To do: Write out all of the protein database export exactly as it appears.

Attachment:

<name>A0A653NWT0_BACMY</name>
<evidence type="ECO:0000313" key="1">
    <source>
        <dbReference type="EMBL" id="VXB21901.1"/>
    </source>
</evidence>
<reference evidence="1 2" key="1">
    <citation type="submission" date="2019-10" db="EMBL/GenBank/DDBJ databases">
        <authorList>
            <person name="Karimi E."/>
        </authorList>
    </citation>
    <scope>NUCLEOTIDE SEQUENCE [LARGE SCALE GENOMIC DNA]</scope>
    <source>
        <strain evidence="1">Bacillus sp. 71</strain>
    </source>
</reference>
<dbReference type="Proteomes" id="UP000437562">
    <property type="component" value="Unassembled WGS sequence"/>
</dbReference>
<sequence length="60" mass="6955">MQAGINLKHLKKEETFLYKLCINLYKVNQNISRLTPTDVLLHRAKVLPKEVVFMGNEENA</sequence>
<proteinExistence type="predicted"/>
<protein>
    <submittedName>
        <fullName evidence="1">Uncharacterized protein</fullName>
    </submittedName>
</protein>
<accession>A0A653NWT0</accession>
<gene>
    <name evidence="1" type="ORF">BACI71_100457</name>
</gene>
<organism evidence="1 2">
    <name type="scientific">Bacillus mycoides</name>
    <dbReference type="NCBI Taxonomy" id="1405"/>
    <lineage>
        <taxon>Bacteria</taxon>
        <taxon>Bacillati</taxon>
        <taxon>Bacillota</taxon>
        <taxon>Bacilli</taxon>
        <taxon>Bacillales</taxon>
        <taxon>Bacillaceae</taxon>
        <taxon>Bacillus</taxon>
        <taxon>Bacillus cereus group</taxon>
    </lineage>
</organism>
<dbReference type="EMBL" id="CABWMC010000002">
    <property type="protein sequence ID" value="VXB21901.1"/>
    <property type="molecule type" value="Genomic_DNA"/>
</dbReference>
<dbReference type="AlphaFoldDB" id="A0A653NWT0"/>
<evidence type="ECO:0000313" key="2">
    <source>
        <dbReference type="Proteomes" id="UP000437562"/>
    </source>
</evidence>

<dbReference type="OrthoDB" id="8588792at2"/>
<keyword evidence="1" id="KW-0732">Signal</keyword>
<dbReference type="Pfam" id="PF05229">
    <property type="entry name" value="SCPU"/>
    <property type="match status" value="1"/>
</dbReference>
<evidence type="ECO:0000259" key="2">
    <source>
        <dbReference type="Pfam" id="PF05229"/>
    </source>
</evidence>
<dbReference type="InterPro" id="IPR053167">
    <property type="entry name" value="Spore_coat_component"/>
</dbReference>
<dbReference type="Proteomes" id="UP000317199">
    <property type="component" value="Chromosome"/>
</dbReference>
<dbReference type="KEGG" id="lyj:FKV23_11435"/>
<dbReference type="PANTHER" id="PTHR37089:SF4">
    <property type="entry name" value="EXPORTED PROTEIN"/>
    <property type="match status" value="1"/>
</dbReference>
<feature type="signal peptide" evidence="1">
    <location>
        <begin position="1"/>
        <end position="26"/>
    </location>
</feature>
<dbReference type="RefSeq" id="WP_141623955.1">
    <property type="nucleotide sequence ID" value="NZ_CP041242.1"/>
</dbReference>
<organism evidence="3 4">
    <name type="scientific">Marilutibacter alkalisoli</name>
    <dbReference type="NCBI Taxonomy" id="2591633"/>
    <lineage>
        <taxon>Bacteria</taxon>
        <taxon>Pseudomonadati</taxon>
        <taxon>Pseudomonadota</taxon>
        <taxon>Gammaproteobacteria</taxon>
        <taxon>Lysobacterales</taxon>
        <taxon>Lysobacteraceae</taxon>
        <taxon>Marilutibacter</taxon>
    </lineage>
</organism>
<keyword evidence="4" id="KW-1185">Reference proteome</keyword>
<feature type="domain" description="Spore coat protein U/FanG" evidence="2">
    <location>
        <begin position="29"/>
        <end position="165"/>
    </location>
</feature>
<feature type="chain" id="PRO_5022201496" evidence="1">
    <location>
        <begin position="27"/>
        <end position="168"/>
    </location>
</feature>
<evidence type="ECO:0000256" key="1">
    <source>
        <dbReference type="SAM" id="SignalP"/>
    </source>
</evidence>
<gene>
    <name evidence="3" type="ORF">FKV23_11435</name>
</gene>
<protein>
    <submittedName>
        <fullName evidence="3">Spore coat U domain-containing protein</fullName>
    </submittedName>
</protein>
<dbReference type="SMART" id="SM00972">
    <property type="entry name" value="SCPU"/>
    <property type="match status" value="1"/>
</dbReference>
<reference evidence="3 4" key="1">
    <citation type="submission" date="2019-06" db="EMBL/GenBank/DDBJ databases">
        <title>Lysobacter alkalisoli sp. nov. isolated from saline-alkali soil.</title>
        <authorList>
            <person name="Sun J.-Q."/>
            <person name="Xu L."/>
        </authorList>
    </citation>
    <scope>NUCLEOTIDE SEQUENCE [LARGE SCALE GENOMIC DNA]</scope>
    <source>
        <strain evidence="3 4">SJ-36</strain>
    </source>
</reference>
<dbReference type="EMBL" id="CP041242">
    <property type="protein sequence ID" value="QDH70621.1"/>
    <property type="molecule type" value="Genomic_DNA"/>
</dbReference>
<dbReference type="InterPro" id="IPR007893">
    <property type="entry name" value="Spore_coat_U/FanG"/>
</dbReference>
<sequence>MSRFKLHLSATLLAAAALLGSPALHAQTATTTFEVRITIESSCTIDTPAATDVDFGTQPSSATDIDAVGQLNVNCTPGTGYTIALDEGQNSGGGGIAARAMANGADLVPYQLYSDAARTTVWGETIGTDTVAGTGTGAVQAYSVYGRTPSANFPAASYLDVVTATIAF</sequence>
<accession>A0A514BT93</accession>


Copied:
<name>A0A653NWT0_BACMY</name>
<evidence type="ECO:0000313" key="1">
    <source>
        <dbReference type="EMBL" id="VXB21901.1"/>
    </source>
</evidence>
<reference evidence="1 2" key="1">
    <citation type="submission" date="2019-10" db="EMBL/GenBank/DDBJ databases">
        <authorList>
            <person name="Karimi E."/>
        </authorList>
    </citation>
    <scope>NUCLEOTIDE SEQUENCE [LARGE SCALE GENOMIC DNA]</scope>
    <source>
        <strain evidence="1">Bacillus sp. 71</strain>
    </source>
</reference>
<dbReference type="Proteomes" id="UP000437562">
    <property type="component" value="Unassembled WGS sequence"/>
</dbReference>
<sequence length="60" mass="6955">MQAGINLKHLKKEETFLYKLCINLYKVNQNISRLTPTDVLLHRAKVLPKEVVFMGNEENA</sequence>
<proteinExistence type="predicted"/>
<protein>
    <submittedName>
        <fullName evidence="1">Uncharacterized protein</fullName>
    </submittedName>
</protein>
<accession>A0A653NWT0</accession>
<gene>
    <name evidence="1" type="ORF">BACI71_100457</name>
</gene>
<organism evidence="1 2">
    <name type="scientific">Bacillus mycoides</name>
    <dbReference type="NCBI Taxonomy" id="1405"/>
    <lineage>
        <taxon>Bacteria</taxon>
        <taxon>Bacillati</taxon>
        <taxon>Bacillota</taxon>
        <taxon>Bacilli</taxon>
        <taxon>Bacillales</taxon>
        <taxon>Bacillaceae</taxon>
        <taxon>Bacillus</taxon>
        <taxon>Bacillus cereus group</taxon>
    </lineage>
</organism>
<dbReference type="EMBL" id="CABWMC010000002">
    <property type="protein sequence ID" value="VXB21901.1"/>
    <property type="molecule type" value="Genomic_DNA"/>
</dbReference>
<dbReference type="AlphaFoldDB" id="A0A653NWT0"/>
<evidence type="ECO:0000313" key="2">
    <source>
        <dbReference type="Proteomes" id="UP000437562"/>
    </source>
</evidence>

<dbReference type="OrthoDB" id="8588792at2"/>
<keyword evidence="1" id="KW-0732">Signal</keyword>
<dbReference type="Pfam" id="PF05229">
    <property type="entry name" value="SCPU"/>
    <property type="match status" value="1"/>
</dbReference>
<evidence type="ECO:0000259" key="2">
    <source>
        <dbReference type="Pfam" id="PF05229"/>
    </source>
</evidence>
<dbReference type="InterPro" id="IPR053167">
    <property type="entry name" value="Spore_coat_component"/>
</dbReference>
<dbReference type="Proteomes" id="UP000317199">
    <property type="component" value="Chromosome"/>
</dbReference>
<dbReference type="KEGG" id="lyj:FKV23_11435"/>
<dbReference type="PANTHER" id="PTHR37089:SF4">
    <property type="entry name" value="EXPORTED PROTEIN"/>
    <property type="match status" value="1"/>
</dbReference>
<feature type="signal peptide" evidence="1">
    <location>
        <begin position="1"/>
        <end position="26"/>
    </location>
</feature>
<dbReference type="RefSeq" id="WP_141623955.1">
    <property type="nucleotide sequence ID" value="NZ_CP041242.1"/>
</dbReference>
<organism evidence="3 4">
    <name type="scientific">Marilutibacter alkalisoli</name>
    <dbReference type="NCBI Taxonomy" id="2591633"/>
    <lineage>
        <taxon>Bacteria</taxon>
        <taxon>Pseudomonadati</taxon>
        <taxon>Pseudomonadota</taxon>
        <taxon>Gammaproteobacteria</taxon>
        <taxon>Lysobacterales</taxon>
        <taxon>Lysobacteraceae</taxon>
        <taxon>Marilutibacter</taxon>
    </lineage>
</organism>
<keyword evidence="4" id="KW-1185">Reference proteome</keyword>
<feature type="domain" description="Spore coat protein U/FanG" evidence="2">
    <location>
        <begin position="29"/>
        <end position="165"/>
    </location>
</feature>
<feature type="chain" id="PRO_5022201496" evidence="1">
    <location>
        <begin position="27"/>
        <end position="168"/>
    </location>
</feature>
<evidence type="ECO:0000256" key="1">
    <source>
        <dbReference type="SAM" id="SignalP"/>
    </source>
</evidence>
<gene>
    <name evidence="3" type="ORF">FKV23_11435</name>
</gene>
<protein>
    <submittedName>
        <fullName evidence="3">Spore coat U domain-containing protein</fullName>
    </submittedName>
</protein>
<dbReference type="SMART" id="SM00972">
    <property type="entry name" value="SCPU"/>
    <property type="match status" value="1"/>
</dbReference>
<reference evidence="3 4" key="1">
    <citation type="submission" date="2019-06" db="EMBL/GenBank/DDBJ databases">
        <title>Lysobacter alkalisoli sp. nov. isolated from saline-alkali soil.</title>
        <authorList>
            <person name="Sun J.-Q."/>
            <person name="Xu L."/>
        </authorList>
    </citation>
    <scope>NUCLEOTIDE SEQUENCE [LARGE SCALE GENOMIC DNA]</scope>
    <source>
        <strain evidence="3 4">SJ-36</strain>
    </source>
</reference>
<dbReference type="EMBL" id="CP041242">
    <property type="protein sequence ID" value="QDH70621.1"/>
    <property type="molecule type" value="Genomic_DNA"/>
</dbReference>
<dbReference type="InterPro" id="IPR007893">
    <property type="entry name" value="Spore_coat_U/FanG"/>
</dbReference>
<sequence>MSRFKLHLSATLLAAAALLGSPALHAQTATTTFEVRITIESSCTIDTPAATDVDFGTQPSSATDIDAVGQLNVNCTPGTGYTIALDEGQNSGGGGIAARAMANGADLVPYQLYSDAARTTVWGETIGTDTVAGTGTGAVQAYSVYGRTPSANFPAASYLDVVTATIAF</sequence>
<accession>A0A514BT93</accession>